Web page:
It appears as if refunds this tax season will be deposited on the same schedule as last year. We e-filed several returns on January 30th and all of our clients (except for one very large refund) have received their refunds today, February 6th, one week later (5 business days).
The IRS has not issued a Refund Cycle Chart for 2013 (tax year 2012), but, they have said that taxpayers should expect to receive refunds within historical time frames and within 21 days. Last year taxpayers could receive their refunds within 5 business days; if they filed on a Wednesday they would receive their refund by the following Wednesday.
The Big Day has finally arrived. Tax season opens tomorrow, 01/30/2013. Taxpayers can now e-file their returns and expect their refunds…sometime in the near future. Unfortunately the IRS hasn’t published a Refund Cycle Chart this year. It will be interesting to see how long direct deposit refunds take this year.
Businesses will have to wait much longer to file. Many business forms won’t be available until late February or early March, including Form 4562 Depreciation, which almost every business uses.
This is all thanks to the so called “fiscal cliff” and last minute legislation.
Every year, about this time, many taxpayers, eager to receive their large refunds and not wanting to wait until they receive their W-2′s from their employer, decide to move forward with filing their return by using their last pay stub of the year. Is this legal? Well, I’ve addressed the issue of a paid tax preparer filing someone’s return without a W-2. And, they clearly are not suppose to do that.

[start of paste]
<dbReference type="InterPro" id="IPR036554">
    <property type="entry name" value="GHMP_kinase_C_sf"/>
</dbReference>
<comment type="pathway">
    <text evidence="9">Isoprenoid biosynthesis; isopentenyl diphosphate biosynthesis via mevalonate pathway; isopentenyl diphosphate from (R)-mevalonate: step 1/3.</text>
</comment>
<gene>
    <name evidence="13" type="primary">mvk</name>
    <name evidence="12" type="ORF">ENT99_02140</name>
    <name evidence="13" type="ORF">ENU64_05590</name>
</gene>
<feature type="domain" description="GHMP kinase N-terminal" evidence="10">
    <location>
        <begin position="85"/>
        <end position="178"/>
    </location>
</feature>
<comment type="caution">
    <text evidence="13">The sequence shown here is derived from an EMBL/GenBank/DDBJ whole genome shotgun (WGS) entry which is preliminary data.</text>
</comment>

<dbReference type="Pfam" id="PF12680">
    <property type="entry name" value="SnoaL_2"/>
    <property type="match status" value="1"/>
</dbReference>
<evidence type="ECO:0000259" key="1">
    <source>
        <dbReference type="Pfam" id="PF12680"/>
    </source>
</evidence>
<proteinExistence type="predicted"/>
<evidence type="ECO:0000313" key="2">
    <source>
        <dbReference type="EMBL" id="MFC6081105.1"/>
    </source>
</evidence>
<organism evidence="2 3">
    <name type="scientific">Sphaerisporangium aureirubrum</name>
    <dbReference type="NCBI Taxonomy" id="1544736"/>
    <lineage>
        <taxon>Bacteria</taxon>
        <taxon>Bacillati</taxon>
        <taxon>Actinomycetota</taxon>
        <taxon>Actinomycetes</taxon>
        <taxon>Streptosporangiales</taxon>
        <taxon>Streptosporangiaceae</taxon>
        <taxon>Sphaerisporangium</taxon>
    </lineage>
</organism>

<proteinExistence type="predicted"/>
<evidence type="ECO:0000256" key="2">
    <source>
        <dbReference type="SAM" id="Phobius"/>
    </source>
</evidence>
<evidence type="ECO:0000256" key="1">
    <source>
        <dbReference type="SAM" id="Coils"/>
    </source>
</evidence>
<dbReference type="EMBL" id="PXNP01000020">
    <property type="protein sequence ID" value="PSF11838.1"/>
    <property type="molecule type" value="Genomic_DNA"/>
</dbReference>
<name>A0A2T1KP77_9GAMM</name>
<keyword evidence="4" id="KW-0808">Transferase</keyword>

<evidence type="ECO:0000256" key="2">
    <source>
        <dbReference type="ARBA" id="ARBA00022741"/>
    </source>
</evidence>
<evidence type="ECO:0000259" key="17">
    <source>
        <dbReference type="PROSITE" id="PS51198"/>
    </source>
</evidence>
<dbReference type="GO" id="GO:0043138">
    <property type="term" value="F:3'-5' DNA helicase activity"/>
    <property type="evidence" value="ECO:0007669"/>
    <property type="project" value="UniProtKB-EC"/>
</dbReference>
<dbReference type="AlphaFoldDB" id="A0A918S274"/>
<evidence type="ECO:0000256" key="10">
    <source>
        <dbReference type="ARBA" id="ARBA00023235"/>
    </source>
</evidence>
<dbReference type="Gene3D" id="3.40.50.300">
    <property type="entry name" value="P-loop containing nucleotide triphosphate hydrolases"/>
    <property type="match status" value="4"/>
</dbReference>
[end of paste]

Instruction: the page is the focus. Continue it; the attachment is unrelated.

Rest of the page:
But, what about filing your own return? There are obviously issues with that as well as I’ve addressed in the same article above. However, the difference is, it is against the rules for a paid preparer to do it, but someone filing their own return could just run into some accuracy problems. It isn’t necessarily illegal or against the “rules” for someone to file their own return with their last pay stub.
When you file a return, you are swearing under oath that the income that you have listed on the return is accurate and complete. Whether you got that information from a W-2 or a pay stub shouldn’t matter, as long as you are 100% sure that it is correct. So, technically, yes, you could file your own return with your last pay stub.
The Republican House and the President will come to an agreement at the 11th hour. They will both give a little. The President wants to increase taxes on those making $250,000 or more a year. The Republicans want to extend the “Bush Tax Cuts” for everyone. I believe that something like this will happen:
Scenario 1: They will extend the Bush Tax Cuts for everyone except those making $350,000-$500,000 or more per year.
Scenario 2: They will extend all the Bush Tax Cuts but significantly reduce deductions (i.e. mortgage interest) for everyone making $250,000 or more per year.
Scenario 3: They will extend the Bush Tax Cuts for everyone except those making $250,000 or more per year but will make significant cuts to various welfare programs.